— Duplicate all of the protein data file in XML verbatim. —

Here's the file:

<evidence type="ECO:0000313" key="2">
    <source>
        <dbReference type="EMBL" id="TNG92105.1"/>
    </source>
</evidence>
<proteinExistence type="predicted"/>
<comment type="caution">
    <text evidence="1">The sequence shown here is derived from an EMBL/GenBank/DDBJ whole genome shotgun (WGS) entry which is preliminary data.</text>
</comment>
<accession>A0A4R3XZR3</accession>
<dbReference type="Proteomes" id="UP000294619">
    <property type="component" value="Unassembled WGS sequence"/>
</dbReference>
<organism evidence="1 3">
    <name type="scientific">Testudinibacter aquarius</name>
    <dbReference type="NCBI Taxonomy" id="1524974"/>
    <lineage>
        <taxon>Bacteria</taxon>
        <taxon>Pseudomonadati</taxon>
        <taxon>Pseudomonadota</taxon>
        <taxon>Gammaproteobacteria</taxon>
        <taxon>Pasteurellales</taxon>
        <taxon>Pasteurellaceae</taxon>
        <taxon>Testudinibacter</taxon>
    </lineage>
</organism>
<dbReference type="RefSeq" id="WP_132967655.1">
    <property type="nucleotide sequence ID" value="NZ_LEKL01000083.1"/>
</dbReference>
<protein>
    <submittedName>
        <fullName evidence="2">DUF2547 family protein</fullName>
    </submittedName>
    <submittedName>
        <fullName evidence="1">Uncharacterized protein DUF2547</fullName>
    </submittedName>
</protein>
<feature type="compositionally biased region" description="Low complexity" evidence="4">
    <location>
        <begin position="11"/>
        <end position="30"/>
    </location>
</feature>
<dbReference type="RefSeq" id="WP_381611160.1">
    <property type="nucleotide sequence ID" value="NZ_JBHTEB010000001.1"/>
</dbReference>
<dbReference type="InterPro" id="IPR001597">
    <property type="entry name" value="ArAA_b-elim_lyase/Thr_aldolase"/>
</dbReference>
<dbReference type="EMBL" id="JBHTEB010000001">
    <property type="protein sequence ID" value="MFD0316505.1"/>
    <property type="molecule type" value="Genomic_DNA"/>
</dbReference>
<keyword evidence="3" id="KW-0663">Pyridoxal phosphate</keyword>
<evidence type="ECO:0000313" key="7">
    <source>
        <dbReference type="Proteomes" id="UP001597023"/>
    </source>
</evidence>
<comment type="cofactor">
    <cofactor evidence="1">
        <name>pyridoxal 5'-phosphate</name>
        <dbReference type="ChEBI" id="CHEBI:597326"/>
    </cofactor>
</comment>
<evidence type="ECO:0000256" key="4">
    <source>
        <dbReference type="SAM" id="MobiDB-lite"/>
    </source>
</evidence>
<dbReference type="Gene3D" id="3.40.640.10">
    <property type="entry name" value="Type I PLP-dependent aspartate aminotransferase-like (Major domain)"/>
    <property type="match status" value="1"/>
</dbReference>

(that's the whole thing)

<evidence type="ECO:0000313" key="2">
    <source>
        <dbReference type="EMBL" id="TNG92105.1"/>
    </source>
</evidence>
<proteinExistence type="predicted"/>
<comment type="caution">
    <text evidence="1">The sequence shown here is derived from an EMBL/GenBank/DDBJ whole genome shotgun (WGS) entry which is preliminary data.</text>
</comment>
<accession>A0A4R3XZR3</accession>
<dbReference type="Proteomes" id="UP000294619">
    <property type="component" value="Unassembled WGS sequence"/>
</dbReference>
<organism evidence="1 3">
    <name type="scientific">Testudinibacter aquarius</name>
    <dbReference type="NCBI Taxonomy" id="1524974"/>
    <lineage>
        <taxon>Bacteria</taxon>
        <taxon>Pseudomonadati</taxon>
        <taxon>Pseudomonadota</taxon>
        <taxon>Gammaproteobacteria</taxon>
        <taxon>Pasteurellales</taxon>
        <taxon>Pasteurellaceae</taxon>
        <taxon>Testudinibacter</taxon>
    </lineage>
</organism>
<dbReference type="RefSeq" id="WP_132967655.1">
    <property type="nucleotide sequence ID" value="NZ_LEKL01000083.1"/>
</dbReference>
<protein>
    <submittedName>
        <fullName evidence="2">DUF2547 family protein</fullName>
    </submittedName>
    <submittedName>
        <fullName evidence="1">Uncharacterized protein DUF2547</fullName>
    </submittedName>
</protein>
<feature type="compositionally biased region" description="Low complexity" evidence="4">
    <location>
        <begin position="11"/>
        <end position="30"/>
    </location>
</feature>
<dbReference type="RefSeq" id="WP_381611160.1">
    <property type="nucleotide sequence ID" value="NZ_JBHTEB010000001.1"/>
</dbReference>
<dbReference type="InterPro" id="IPR001597">
    <property type="entry name" value="ArAA_b-elim_lyase/Thr_aldolase"/>
</dbReference>
<dbReference type="EMBL" id="JBHTEB010000001">
    <property type="protein sequence ID" value="MFD0316505.1"/>
    <property type="molecule type" value="Genomic_DNA"/>
</dbReference>
<keyword evidence="3" id="KW-0663">Pyridoxal phosphate</keyword>
<evidence type="ECO:0000313" key="7">
    <source>
        <dbReference type="Proteomes" id="UP001597023"/>
    </source>
</evidence>
<comment type="cofactor">
    <cofactor evidence="1">
        <name>pyridoxal 5'-phosphate</name>
        <dbReference type="ChEBI" id="CHEBI:597326"/>
    </cofactor>
</comment>
<evidence type="ECO:0000256" key="4">
    <source>
        <dbReference type="SAM" id="MobiDB-lite"/>
    </source>
</evidence>
<dbReference type="Gene3D" id="3.40.640.10">
    <property type="entry name" value="Type I PLP-dependent aspartate aminotransferase-like (Major domain)"/>
    <property type="match status" value="1"/>
</dbReference>